Institutional Framework of Arbitration in Nigeria
The use of Arbitration in resolving disputes resulting from commercial transactions between organisations, corporations, individuals, and others has increased as industries and the corporate world have grown. These have ushered in the emergence of arbitration institutions. These organisations play a significant role in the arbitration process.
Some professional associations function as arbitrators in their professions, while others specialise in a specific type of dispute or region, and others, such as the Chartered Institute of Arbitrators in Nigeria, deal with all types of commercial disputes. The following include the different arbitration institutions in Nigeria:
Chartered Institute of Arbitrators (CIArb) UK (Nigeria Branch)
The Chartered Institute of Arbitrators (UK) Nigeria Branch is one of the branches of the Chartered Institute of Arbitrators, created in 1915 in the United Kingdom. The CIArb Nigeria Branch follows the CIArb Arbitration Rules of December 2015 when conducting arbitration proceedings.
Upon satisfying the conditions, the mother body conferred CIArb Nigeria Branch, branch status in 1999. The Micro, Small and Medium Enterprises (MSME) Arbitration Scheme (the ‘Scheme’), which was inaugurated in 2017, is one of the highlights of the CIArb Nigeria Branch’s services.
The MSME Arbitration Scheme Rules govern Arbitration under the Scheme. The Scheme applies to commercial disputes with monetary values ranging from N250,000.00K (Two Hundred and Fifty Thousand Naira) to N5,000,000.00K, according to the Rules (Five Million Naira).
The Scheme is designed to provide a simple, cost-effective, and timely resolution of disputes through an arbitrator’s final, legally binding decision within specified strict timelines and at reduced costs. The Chartered Institute of Arbitrators (Nigeria Branch) promotes and facilitates alternative dispute resolution mechanisms to court litigation.
Nigerian Institute of Chartered Arbitrators (NICArb)
The Nigeria Institute of Chartered Arbitrators (NICArb) is Nigeria’s premier arbitration institute, founded in 1979 under the leadership of Judge Bola Ajibola, SAN, KBE, former Attorney General of Nigeria and former Judge of the World Court at The Hague, and duly incorporated as a legal entity Limited by Guarantee in 1988 under the Companies Act.
The Nigerian Institute has been at the forefront of promoting the domestication, knowledge, and practice of Arbitration and ADR in Nigeria since 1979. It has established itself as the preferred appointing authority and arbitration handling institution for many commercial disputes.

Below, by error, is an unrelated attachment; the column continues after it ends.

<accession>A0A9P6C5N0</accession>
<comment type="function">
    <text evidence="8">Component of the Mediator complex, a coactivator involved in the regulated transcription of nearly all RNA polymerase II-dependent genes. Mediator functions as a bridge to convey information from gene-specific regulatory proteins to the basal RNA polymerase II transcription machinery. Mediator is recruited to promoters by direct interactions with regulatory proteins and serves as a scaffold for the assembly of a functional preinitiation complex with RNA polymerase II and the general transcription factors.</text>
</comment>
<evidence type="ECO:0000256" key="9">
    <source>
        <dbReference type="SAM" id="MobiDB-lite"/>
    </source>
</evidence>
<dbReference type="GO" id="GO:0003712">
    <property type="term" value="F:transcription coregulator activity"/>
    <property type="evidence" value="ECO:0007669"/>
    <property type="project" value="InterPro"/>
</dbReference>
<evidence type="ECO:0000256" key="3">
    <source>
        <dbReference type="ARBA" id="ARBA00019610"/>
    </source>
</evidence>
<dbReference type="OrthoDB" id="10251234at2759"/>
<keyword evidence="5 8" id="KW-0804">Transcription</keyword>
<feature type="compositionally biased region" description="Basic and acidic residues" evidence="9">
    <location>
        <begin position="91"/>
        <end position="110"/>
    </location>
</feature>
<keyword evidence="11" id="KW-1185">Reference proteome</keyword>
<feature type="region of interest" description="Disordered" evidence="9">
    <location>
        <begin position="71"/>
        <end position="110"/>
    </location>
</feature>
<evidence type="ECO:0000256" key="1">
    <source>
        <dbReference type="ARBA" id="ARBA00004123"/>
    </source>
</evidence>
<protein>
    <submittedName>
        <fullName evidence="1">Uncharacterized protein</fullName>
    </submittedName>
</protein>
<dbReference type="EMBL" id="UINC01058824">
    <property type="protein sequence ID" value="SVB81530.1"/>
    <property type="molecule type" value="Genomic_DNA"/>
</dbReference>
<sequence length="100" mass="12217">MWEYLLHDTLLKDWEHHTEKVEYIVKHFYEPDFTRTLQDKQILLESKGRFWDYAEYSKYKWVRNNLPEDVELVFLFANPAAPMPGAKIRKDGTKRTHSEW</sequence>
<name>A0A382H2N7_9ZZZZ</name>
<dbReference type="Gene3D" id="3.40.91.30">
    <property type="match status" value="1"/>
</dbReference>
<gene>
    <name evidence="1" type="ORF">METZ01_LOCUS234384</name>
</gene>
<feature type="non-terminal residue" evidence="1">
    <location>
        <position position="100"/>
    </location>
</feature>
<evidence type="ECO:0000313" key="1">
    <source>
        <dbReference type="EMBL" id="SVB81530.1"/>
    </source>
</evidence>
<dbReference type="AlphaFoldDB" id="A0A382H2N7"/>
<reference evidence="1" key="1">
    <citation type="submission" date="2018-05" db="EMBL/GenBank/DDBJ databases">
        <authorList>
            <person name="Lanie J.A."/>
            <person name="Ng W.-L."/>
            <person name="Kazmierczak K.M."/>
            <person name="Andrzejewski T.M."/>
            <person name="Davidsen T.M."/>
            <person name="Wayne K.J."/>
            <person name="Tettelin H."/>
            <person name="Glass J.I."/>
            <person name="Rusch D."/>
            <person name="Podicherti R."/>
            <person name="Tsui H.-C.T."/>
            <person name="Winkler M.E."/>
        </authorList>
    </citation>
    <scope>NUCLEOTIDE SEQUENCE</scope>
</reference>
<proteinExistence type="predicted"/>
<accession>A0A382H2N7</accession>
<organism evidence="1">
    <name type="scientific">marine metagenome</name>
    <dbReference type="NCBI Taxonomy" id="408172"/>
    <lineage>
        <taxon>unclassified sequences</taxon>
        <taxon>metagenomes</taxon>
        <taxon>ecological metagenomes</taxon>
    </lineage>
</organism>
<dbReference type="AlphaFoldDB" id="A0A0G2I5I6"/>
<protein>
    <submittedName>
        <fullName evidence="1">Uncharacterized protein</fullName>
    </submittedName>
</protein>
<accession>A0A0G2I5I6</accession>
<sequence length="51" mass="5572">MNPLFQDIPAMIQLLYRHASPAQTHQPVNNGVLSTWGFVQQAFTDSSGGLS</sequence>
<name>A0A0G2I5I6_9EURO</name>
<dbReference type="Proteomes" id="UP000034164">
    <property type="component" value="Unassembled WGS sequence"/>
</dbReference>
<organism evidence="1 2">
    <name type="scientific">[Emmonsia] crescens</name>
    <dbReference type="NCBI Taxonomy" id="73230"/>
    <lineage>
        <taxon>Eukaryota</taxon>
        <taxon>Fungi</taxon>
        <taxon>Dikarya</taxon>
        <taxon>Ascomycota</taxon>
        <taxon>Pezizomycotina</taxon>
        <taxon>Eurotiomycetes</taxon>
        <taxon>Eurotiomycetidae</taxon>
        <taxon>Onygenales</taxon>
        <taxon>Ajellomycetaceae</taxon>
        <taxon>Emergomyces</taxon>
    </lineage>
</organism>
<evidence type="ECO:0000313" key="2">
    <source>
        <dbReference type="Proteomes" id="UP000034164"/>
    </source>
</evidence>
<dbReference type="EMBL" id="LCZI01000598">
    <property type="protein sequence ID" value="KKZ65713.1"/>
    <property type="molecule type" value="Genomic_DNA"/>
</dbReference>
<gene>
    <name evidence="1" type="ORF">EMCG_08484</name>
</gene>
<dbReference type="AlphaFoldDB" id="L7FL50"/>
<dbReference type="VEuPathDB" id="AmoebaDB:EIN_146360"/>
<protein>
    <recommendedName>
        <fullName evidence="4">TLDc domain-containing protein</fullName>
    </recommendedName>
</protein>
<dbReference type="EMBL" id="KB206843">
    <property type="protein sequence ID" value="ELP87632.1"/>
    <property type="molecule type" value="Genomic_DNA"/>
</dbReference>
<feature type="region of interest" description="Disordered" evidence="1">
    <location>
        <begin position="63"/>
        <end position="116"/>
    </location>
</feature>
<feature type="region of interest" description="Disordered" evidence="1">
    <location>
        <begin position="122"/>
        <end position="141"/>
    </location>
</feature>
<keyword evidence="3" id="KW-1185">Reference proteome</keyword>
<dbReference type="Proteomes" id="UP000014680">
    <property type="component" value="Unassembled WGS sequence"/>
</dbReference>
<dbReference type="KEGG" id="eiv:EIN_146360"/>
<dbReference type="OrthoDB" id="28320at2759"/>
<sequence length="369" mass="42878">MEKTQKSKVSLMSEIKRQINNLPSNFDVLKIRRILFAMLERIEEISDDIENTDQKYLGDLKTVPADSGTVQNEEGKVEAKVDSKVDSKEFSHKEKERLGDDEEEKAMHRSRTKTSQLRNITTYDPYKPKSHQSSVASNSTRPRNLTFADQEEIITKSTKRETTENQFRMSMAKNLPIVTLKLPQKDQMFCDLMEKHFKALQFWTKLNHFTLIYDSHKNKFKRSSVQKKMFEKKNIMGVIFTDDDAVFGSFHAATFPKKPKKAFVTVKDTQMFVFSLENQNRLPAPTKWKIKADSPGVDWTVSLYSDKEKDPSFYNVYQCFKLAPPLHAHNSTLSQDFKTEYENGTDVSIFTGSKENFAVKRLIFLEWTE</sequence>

Advocacy, capacity building, research, arbitration referral services, strategic cooperation, and program development are among the Nigerian Institute’s key tactics for promoting ADR.
The Regional Centre for International Commercial Arbitration – Lagos (RCICAL)
Under the Asian African Legal Consultative Organization (AALCO), RCICAL was founded in Lagos, Nigeria in 1989. On 26 April, 1999, the Federal Government of Nigeria signed a Headquarters Agreement with AALCO to ensure that RCICAL’s operations in Nigeria would continue. Subsequently, the Regional Centre for International Commercial Arbitration Act No. 39 of 1999 gave legislative approval to the agreement.
Read also: Overview of Arbitration in Nigeria
The United Nations Commission for International Trade Law (UNCITRAL) Arbitration Rules of 1976 (as revised in 2013) were adopted as the basis for RCICAL’s arbitration rules, which came into effect on 3 October, 2019. Domestic arbitrations managed by RCICAL, on the other hand, are governed by the Arbitration and Conciliation Act.
The Lagos Court of Arbitration (LCA)
The Lagos Court of Arbitration (LCA) is a private-sector-led international center for the settlement of commercial disputes through Arbitration and other types of alternative dispute resolution (ADR). It was established under the Lagos Court of Arbitration Law, No. 17, 2009 and it was officially launched on 9 November, 2012.
The 2018 LCA Arbitration Rules govern the proceedings under LCA. Parties must agree that their dispute will be resolved under the LCA Rules or the Lagos State Arbitration Law, 2009 to conduct Arbitration under the LCA. This can be accomplished by simply including the LCA’s arbitration clause in their contract.
Lagos Chamber of Commerce International Arbitration Centre (LACIAC)
The Lagos Chamber of Commerce and Industry is linked with the LACIAC, an independent full-service alternative dispute resolution center. It is not an arbitral tribunal that settles disputes; instead, it oversees the work of arbitral tribunals, mediators, and other dispute resolution professionals. LACIAC procedures are handled under the LACIAC Rules of Arbitration 2016.
LACIAC Rules 2016 also includes specialised Fast Track Arbitration rules, Emergency Arbitration and Guidance for Online Dispute Resolution. LACIAC is one of the few arbitration institutes in Nigeria, if not all of Africa, that provides an Online Dispute Resolution (ODR) service. It is in Lagos, Nigeria’s Victoria Island.
Other professional Associations
In their various rules and standards of practice, some other professional associations in the country may also provide for Arbitration. The Nigerian Institute of Architects (NIA), the Council for the Regulation of Engineering Profession in Nigeria (COREN), and others are examples of such organizations.